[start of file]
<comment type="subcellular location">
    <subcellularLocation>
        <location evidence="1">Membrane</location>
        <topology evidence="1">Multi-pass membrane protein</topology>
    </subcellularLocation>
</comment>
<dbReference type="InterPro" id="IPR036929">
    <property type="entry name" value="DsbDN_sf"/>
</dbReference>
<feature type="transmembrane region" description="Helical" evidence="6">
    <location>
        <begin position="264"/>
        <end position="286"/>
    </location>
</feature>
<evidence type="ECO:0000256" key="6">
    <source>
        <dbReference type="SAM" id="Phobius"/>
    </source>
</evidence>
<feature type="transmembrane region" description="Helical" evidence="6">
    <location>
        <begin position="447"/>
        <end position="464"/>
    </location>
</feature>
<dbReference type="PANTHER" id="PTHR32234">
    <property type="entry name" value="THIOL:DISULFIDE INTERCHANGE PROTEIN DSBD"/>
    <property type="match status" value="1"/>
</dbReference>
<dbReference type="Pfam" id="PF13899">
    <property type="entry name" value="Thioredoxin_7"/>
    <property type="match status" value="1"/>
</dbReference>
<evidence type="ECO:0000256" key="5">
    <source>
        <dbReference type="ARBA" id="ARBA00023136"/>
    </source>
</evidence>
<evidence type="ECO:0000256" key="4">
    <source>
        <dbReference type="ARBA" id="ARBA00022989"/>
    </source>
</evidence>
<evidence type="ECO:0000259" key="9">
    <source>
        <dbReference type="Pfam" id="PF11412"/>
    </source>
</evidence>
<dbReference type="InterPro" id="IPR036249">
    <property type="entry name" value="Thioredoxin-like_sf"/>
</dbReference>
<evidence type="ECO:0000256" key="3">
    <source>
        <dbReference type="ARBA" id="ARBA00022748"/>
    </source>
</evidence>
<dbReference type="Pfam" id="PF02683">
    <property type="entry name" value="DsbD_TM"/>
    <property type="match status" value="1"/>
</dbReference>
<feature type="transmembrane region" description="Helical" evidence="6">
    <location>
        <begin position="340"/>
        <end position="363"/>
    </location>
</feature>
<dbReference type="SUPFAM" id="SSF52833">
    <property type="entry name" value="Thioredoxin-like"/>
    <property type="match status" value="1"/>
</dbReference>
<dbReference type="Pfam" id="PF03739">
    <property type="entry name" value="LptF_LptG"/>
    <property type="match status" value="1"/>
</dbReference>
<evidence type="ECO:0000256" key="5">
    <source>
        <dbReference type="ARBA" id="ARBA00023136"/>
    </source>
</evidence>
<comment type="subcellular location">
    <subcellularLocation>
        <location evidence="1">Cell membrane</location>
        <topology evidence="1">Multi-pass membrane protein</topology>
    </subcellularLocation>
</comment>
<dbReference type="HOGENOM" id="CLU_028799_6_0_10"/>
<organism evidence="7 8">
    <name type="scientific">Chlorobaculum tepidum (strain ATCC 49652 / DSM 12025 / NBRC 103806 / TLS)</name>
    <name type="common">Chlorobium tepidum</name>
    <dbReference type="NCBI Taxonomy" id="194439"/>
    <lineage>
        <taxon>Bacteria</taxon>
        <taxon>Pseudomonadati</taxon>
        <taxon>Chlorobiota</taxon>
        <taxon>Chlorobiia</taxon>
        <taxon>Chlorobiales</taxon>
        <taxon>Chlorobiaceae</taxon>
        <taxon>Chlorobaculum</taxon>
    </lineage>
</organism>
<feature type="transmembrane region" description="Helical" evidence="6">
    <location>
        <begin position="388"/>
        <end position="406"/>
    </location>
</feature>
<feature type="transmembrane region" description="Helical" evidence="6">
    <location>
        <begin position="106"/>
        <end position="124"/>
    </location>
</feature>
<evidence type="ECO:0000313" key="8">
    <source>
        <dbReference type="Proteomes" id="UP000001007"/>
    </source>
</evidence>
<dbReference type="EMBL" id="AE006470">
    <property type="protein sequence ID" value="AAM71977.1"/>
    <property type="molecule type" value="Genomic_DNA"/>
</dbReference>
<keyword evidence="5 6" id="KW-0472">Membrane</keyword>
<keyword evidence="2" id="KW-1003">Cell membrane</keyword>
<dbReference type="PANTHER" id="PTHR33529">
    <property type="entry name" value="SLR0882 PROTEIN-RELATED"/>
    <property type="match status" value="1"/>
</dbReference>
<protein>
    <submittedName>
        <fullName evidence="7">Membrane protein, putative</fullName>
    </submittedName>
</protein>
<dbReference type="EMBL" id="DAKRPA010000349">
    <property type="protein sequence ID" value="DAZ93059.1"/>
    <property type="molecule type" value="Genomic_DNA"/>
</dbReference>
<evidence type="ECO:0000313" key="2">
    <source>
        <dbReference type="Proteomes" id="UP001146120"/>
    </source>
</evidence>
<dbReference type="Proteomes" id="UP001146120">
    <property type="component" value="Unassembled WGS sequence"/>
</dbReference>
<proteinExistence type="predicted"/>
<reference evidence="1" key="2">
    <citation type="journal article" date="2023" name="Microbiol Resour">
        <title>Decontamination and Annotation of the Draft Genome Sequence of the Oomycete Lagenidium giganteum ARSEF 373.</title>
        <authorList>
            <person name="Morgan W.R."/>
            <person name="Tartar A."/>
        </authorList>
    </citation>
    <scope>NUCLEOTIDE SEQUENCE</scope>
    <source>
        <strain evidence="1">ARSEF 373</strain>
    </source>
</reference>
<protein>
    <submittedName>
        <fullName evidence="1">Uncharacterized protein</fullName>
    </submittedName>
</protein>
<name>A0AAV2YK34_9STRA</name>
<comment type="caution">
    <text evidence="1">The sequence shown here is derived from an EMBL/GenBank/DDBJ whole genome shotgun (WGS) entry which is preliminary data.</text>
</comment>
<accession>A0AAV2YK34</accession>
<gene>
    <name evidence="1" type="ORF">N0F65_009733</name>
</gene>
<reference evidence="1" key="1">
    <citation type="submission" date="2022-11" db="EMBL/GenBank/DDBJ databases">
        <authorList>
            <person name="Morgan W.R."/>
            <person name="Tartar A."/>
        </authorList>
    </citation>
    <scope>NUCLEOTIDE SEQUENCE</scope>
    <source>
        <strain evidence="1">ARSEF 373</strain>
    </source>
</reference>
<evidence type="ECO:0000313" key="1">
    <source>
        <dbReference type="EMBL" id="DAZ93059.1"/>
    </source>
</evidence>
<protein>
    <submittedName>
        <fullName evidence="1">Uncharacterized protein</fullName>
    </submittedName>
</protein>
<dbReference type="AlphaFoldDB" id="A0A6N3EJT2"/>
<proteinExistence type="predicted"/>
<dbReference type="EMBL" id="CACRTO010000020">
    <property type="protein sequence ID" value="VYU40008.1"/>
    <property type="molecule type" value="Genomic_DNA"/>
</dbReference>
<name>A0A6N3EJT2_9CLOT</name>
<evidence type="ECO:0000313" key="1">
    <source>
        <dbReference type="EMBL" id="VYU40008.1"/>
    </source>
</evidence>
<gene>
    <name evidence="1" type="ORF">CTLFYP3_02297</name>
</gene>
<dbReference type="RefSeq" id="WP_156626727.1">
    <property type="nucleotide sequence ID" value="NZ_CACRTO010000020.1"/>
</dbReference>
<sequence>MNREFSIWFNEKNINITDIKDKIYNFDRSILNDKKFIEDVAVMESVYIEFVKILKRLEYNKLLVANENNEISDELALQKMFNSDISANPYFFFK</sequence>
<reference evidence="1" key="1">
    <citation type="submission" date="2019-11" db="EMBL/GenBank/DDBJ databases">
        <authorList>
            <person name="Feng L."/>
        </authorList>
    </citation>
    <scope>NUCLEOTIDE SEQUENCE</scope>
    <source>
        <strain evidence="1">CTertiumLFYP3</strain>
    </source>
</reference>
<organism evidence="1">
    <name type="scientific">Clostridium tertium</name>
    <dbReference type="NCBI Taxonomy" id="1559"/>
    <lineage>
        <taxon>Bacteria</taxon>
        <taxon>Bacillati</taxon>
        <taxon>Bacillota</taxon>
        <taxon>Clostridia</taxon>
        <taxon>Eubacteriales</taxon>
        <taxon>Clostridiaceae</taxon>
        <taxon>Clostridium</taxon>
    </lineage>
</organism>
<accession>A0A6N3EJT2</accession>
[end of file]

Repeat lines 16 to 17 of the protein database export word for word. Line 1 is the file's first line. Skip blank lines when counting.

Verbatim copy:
<evidence type="ECO:0000256" key="6">
    <source>